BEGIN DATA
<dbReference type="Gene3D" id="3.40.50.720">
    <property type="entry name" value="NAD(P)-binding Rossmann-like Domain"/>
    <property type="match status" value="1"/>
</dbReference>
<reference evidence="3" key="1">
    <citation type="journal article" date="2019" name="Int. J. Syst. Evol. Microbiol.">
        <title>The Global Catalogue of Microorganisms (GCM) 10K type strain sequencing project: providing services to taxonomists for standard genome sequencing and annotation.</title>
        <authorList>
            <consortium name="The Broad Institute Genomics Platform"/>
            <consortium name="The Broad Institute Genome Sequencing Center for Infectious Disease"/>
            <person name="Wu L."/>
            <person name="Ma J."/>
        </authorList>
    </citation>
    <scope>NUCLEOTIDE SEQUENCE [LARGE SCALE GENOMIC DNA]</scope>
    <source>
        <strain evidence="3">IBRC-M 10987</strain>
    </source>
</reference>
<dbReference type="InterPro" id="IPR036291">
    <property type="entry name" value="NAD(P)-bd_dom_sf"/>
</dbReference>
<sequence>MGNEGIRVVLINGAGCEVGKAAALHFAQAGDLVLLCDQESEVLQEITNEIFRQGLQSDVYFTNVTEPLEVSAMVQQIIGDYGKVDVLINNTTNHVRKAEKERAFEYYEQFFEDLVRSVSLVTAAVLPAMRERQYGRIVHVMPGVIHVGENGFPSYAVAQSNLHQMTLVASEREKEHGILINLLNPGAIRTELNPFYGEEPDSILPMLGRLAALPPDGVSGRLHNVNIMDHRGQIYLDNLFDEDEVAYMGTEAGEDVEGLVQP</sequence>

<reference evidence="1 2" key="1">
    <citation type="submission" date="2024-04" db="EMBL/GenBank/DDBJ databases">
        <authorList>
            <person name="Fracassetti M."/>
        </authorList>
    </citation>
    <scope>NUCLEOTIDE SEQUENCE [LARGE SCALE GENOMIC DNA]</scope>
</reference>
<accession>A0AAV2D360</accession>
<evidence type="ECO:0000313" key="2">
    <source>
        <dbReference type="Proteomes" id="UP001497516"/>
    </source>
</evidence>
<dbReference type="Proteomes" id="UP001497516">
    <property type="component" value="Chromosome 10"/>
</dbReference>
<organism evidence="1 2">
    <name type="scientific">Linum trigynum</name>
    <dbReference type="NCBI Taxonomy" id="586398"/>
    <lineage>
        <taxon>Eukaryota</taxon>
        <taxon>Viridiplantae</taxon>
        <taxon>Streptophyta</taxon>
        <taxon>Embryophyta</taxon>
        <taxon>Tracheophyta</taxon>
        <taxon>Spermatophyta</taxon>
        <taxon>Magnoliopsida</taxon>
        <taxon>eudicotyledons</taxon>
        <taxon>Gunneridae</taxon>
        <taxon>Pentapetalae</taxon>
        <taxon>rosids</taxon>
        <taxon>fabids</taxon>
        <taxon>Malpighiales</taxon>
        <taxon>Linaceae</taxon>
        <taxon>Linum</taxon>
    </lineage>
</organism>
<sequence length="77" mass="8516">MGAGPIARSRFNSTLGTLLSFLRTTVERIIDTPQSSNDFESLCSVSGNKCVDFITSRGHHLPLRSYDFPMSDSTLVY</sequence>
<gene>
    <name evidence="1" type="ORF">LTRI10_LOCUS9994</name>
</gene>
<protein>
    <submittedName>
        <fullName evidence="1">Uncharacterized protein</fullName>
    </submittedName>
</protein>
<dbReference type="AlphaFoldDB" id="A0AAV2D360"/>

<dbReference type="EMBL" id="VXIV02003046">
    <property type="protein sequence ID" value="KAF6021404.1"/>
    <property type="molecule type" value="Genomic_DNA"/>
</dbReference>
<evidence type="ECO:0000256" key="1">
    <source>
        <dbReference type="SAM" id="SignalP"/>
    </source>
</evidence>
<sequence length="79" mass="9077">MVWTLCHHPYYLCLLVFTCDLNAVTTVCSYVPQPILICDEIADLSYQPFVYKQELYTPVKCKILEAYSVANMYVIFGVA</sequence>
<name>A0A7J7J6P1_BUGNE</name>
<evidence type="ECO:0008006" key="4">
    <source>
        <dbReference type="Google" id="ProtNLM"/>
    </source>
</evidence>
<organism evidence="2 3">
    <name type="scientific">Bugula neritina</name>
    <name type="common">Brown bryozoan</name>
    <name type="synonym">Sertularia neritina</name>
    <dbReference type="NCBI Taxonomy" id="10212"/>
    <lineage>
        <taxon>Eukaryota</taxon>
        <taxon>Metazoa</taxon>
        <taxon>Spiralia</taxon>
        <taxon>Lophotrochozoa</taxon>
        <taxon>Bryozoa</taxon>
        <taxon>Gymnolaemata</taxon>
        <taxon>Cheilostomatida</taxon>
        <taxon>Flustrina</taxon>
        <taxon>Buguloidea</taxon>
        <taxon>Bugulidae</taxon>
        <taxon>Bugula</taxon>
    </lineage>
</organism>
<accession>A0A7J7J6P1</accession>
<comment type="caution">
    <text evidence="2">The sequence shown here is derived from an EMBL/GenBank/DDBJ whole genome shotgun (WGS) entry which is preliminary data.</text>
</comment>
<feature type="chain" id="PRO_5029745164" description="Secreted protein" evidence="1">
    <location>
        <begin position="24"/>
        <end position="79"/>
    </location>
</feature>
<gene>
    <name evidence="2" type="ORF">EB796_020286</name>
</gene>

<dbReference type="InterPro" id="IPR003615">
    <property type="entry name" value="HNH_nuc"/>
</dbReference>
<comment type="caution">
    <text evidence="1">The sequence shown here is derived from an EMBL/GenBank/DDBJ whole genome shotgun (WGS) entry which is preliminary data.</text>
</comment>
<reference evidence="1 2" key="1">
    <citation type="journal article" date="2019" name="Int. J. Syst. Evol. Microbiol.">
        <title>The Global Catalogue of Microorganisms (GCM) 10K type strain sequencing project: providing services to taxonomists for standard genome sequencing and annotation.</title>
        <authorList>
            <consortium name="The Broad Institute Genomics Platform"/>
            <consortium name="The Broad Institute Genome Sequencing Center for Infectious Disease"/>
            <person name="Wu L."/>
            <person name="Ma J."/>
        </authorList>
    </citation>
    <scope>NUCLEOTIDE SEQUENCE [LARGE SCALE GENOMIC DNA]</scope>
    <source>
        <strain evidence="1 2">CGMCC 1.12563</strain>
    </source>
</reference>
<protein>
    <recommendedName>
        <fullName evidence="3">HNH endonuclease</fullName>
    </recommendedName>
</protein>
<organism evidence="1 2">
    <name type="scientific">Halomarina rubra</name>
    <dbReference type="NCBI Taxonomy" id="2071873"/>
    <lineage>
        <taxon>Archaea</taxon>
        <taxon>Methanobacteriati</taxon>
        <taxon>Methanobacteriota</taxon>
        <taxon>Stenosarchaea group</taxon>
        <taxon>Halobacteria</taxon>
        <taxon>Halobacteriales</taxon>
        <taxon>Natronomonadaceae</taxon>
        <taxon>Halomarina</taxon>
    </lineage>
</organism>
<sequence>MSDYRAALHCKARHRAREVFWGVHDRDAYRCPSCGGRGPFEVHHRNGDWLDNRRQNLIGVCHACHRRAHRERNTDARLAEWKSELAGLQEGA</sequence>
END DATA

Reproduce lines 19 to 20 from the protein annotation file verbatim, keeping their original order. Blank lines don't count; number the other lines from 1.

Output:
</reference>
<dbReference type="InterPro" id="IPR036291">